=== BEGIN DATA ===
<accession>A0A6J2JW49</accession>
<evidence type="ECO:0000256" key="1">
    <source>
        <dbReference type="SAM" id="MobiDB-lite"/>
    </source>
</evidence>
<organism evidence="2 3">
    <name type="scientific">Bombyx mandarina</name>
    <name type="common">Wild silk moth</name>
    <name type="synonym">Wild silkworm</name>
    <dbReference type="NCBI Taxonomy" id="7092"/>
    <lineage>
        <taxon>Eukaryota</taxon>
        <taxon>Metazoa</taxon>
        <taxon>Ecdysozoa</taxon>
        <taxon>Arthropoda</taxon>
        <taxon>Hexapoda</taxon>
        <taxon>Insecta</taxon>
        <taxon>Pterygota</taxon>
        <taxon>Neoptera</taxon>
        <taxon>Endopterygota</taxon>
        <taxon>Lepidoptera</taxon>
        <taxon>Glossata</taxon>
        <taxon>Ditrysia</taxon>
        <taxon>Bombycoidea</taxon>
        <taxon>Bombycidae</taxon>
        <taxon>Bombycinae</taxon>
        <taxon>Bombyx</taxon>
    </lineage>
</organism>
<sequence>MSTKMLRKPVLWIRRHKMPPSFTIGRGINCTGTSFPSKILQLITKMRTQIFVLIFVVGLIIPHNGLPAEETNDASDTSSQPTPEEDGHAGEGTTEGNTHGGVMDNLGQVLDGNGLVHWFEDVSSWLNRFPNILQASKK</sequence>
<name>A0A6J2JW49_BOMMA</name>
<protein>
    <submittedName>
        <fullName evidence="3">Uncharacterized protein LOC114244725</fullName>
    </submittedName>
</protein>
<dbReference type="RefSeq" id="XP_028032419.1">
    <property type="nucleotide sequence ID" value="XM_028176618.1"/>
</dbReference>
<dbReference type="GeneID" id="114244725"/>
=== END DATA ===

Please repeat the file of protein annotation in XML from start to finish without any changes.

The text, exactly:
<accession>A0A6J2JW49</accession>
<evidence type="ECO:0000256" key="1">
    <source>
        <dbReference type="SAM" id="MobiDB-lite"/>
    </source>
</evidence>
<organism evidence="2 3">
    <name type="scientific">Bombyx mandarina</name>
    <name type="common">Wild silk moth</name>
    <name type="synonym">Wild silkworm</name>
    <dbReference type="NCBI Taxonomy" id="7092"/>
    <lineage>
        <taxon>Eukaryota</taxon>
        <taxon>Metazoa</taxon>
        <taxon>Ecdysozoa</taxon>
        <taxon>Arthropoda</taxon>
        <taxon>Hexapoda</taxon>
        <taxon>Insecta</taxon>
        <taxon>Pterygota</taxon>
        <taxon>Neoptera</taxon>
        <taxon>Endopterygota</taxon>
        <taxon>Lepidoptera</taxon>
        <taxon>Glossata</taxon>
        <taxon>Ditrysia</taxon>
        <taxon>Bombycoidea</taxon>
        <taxon>Bombycidae</taxon>
        <taxon>Bombycinae</taxon>
        <taxon>Bombyx</taxon>
    </lineage>
</organism>
<sequence>MSTKMLRKPVLWIRRHKMPPSFTIGRGINCTGTSFPSKILQLITKMRTQIFVLIFVVGLIIPHNGLPAEETNDASDTSSQPTPEEDGHAGEGTTEGNTHGGVMDNLGQVLDGNGLVHWFEDVSSWLNRFPNILQASKK</sequence>
<name>A0A6J2JW49_BOMMA</name>
<protein>
    <submittedName>
        <fullName evidence="3">Uncharacterized protein LOC114244725</fullName>
    </submittedName>
</protein>
<dbReference type="RefSeq" id="XP_028032419.1">
    <property type="nucleotide sequence ID" value="XM_028176618.1"/>
</dbReference>
<dbReference type="GeneID" id="114244725"/>